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Beau James's story

‘I remember being a happy young boy up until Justin took hold and after that it was a horrible childhood, and now as a grown man I feel he should be accountable and apologise to me in person ... I don’t particularly want him charged with the offences as I don’t want to ruin his life but an apology in front of myself and witnesses would be wonderful and yes, compensation would help also.’

When Beau started high school he was ‘happy-go-lucky’ but by his second year at the government school in Tasmania he’d become the target of bullies and was regularly singled out for physical attacks. Beau’s father, who was prone to episodes of violent behaviour himself, told his son he had to defend himself better and would get angry when he couldn’t.

By the time Beau was 13 in the late 60s, physical assaults by other boys on him were common place and he thinks this, together with his small stature, were factors in making him a further target, this time for sexual abuse by classmate, Justin Baldwin.

Beau had already seen Baldwin masturbating in public places and at a friend’s home. He then coerced Beau into touching his penis while he masturbated. ‘This occurred on many occasions’, Beau said. ‘And always with the threat of violence if I reported it.’

On one occasion, Baldwin took down Beau’s shorts and masturbated over him.

‘I was terrified after that event. I felt really bad and wrong inside my head. Why did it happen? I had thoughts and feelings associated with being very dirty and very guilty. This was the last time Justin sexually assaulted me. However, the random bashings continued in the streets around the area, not by Justin, but by his mates.’

At school, groups of boys would strip Beau naked and throw him into the shower area, ‘sliding on my back and buttocks into the cold water’. Whenever he reported incidents to school staff, he’d experience further assaults from boys who called him a ‘dobber’ and ‘mummy’s boy’.

‘I felt terrible all the time and developed low self-esteem and self-worth. I felt depressed a lot of the time but I didn’t know what it was at that time. I developed strong suicidal thoughts … My life was a horrible existence, both at school and at home. I was very unhappy.’

As the attacks on him continued, Beau became the ‘class clown’ as a way of fending off the abuse. He began displaying aggressive behaviour towards his mother and sisters and at 16, was referred to a psychiatrist. ‘He was a really nice, trustworthy man and he helped me very much’, Beau said.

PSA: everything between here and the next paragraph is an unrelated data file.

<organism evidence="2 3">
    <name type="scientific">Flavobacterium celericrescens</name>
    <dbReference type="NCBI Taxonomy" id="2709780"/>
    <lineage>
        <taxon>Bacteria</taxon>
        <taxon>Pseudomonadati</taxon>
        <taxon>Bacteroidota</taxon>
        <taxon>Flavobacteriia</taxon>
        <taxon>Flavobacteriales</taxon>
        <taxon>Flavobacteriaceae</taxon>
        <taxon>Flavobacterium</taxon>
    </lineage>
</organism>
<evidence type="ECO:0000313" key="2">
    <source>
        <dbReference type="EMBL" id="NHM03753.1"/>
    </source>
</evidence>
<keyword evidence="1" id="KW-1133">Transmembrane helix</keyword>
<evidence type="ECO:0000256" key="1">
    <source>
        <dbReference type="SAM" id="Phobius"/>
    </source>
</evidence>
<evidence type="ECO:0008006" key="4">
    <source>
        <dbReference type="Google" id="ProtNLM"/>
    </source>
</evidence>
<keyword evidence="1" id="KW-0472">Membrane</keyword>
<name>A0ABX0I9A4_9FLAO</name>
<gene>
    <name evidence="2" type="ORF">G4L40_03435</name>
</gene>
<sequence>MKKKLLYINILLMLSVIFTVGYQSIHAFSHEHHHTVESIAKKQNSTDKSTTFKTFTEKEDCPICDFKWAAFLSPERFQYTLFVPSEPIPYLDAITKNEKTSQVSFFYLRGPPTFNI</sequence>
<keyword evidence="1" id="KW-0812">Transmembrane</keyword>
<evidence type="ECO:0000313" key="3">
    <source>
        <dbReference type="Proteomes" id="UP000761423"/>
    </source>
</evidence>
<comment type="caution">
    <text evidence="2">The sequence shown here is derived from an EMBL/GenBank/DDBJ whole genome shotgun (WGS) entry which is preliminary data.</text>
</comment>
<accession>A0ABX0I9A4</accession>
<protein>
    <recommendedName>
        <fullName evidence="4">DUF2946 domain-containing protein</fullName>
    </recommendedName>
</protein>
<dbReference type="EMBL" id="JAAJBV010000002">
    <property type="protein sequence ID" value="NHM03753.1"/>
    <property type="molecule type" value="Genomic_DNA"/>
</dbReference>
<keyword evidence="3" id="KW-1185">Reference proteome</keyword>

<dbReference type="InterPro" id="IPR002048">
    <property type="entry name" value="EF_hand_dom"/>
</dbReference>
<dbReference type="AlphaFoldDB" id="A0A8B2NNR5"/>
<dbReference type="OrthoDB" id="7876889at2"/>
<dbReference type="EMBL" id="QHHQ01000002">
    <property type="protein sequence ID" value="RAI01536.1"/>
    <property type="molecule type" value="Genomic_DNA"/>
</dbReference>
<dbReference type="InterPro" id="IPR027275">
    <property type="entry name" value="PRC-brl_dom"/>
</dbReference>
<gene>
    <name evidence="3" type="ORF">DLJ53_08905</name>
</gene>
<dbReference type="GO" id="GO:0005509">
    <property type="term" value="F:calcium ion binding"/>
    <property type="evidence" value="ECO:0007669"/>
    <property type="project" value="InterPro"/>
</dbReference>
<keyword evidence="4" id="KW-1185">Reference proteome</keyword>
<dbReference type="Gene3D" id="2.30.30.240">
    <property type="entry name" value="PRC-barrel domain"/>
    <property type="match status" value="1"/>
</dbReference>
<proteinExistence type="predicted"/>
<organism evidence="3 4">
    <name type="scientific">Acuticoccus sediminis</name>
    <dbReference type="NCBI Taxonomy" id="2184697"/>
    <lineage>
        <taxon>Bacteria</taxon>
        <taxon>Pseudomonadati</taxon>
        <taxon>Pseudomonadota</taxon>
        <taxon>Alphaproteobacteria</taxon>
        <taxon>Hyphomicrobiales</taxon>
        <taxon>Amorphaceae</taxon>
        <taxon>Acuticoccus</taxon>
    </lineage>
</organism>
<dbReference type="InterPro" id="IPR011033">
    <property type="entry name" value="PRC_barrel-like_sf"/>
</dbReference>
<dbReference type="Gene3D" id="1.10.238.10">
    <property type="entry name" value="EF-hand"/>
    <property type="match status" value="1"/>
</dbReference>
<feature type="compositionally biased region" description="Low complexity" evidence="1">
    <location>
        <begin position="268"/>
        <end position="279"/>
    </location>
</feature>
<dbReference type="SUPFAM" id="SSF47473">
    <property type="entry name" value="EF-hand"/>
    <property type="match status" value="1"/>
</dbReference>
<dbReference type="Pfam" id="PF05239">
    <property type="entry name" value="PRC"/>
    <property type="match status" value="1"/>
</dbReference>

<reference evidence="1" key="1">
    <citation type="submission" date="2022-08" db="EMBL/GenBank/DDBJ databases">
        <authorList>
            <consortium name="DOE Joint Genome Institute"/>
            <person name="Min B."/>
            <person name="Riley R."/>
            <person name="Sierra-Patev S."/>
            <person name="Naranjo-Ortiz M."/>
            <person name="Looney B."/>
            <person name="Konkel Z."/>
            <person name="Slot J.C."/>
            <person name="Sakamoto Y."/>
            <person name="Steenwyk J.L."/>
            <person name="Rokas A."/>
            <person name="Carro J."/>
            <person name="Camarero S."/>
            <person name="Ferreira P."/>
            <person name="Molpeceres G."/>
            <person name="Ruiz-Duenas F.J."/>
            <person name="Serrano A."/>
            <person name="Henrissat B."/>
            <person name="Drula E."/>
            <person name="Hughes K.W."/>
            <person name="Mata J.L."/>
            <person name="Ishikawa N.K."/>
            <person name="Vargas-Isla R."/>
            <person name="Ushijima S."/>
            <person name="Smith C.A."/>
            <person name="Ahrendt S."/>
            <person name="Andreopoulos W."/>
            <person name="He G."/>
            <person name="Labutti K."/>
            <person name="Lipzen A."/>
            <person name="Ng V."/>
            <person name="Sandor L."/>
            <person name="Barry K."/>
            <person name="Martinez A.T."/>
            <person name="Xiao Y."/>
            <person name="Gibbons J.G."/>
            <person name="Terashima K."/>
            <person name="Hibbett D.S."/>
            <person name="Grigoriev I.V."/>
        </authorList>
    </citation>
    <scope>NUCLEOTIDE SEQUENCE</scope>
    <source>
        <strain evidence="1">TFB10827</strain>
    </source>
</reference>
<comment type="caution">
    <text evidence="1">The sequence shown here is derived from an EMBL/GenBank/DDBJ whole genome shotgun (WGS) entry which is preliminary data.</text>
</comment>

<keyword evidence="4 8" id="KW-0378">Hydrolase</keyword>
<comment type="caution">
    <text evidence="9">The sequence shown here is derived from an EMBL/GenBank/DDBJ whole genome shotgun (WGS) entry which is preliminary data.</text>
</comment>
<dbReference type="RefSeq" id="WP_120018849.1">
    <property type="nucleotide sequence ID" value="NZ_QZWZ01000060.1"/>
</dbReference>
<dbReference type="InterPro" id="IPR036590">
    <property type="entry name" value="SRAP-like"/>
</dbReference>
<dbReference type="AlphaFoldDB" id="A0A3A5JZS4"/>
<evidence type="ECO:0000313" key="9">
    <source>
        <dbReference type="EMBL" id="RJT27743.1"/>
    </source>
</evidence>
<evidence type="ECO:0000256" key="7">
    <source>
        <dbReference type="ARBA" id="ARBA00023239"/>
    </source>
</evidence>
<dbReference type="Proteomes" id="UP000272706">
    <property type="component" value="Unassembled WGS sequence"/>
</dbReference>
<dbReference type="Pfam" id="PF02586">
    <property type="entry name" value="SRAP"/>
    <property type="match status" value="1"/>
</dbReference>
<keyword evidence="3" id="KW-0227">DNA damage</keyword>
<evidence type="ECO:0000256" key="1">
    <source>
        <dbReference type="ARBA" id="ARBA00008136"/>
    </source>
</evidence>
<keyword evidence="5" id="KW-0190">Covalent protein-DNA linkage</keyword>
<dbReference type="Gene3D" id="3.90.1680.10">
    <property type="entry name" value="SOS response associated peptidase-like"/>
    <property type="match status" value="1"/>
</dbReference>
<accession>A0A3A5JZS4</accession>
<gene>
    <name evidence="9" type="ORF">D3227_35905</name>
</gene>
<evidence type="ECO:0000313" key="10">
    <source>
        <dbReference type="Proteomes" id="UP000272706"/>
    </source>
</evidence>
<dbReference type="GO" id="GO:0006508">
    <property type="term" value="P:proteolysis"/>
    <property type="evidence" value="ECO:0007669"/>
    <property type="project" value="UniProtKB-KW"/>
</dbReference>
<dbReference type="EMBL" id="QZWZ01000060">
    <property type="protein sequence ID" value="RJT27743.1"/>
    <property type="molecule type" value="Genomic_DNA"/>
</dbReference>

The aggressive behaviour continued however when he left school. He got into fights with other men at work and was sacked from one job after he ‘man-handled’ a colleague.

As an adult, Beau was diagnosed with clinical depression and prescribed anti-depressants. Throughout his adult life he’d made several attempts to end his life and on one occasion, was hospitalised.

‘I didn’t want to die, I just couldn’t work out what to do anymore with everything going on in my head.’

He became skilled in martial arts and started body-building in an attempt to prevent ever being a target or getting ‘bashed up’ again.

‘It was one of the best things I did, but it became an absolute obsessive-compulsive thing. I couldn’t get big enough and I couldn’t get strong enough and we trained Christmas day rather than have Christmas with whoever we were with, ‘cause it would have meant missing a session with the weights.’

Over the years Beau had talked to various counsellors and in the late 2000s, met one who was skilled in working with people with post-traumatic stress disorder. He said he hadn’t needed counselling since.

Beau’s first disclosure of Baldwin’s abuse was in the mid-1990s. He’d started having nightmares and reported the abuse to Tasmania Police. They interviewed Baldwin who denied ever having known Beau. Police said that because of the statute of limitations and Baldwin’s denials, they were unable to proceed in taking the matter further.

In the early 2000s, as community knowledge and media reports about child sexual abuse increased, Beau again went to police. They again investigated and this time found school records that corroborated at least some his account. However, the detective and a solicitor with whom Beau spoke told him that the incidents weren’t considered criminal acts at the time they occurred.

He was also told that victim compensation wasn’t available to him because the events had taken place prior to 1976.

Beau believed that a death threat left on his answering machine had been orchestrated by Baldwin and after reporting it to police, Baldwin was again interviewed. Beau said it gave him some satisfaction that Baldwin’s wife was made aware of the matter.

Beau told the Commissioner that he’d had no successful intimate relationships through his life and he was estranged from his siblings. He doesn’t know what might have been different in life if his high school years had been ones of safety.

‘I’m confident my life would have been better than it has been … Children have to be able to talk to someone they trust in authority who can and will help them to have the issues dealt with appropriately. If we don’t learn from others’ past events and help create a better safer society for all of us then there will continue to be broken people walking the streets trying to exist … We trust the school to keep our children safe and we need the school to act swiftly if reports are made. In my case I couldn’t. It would have made a real difference if I could have.’

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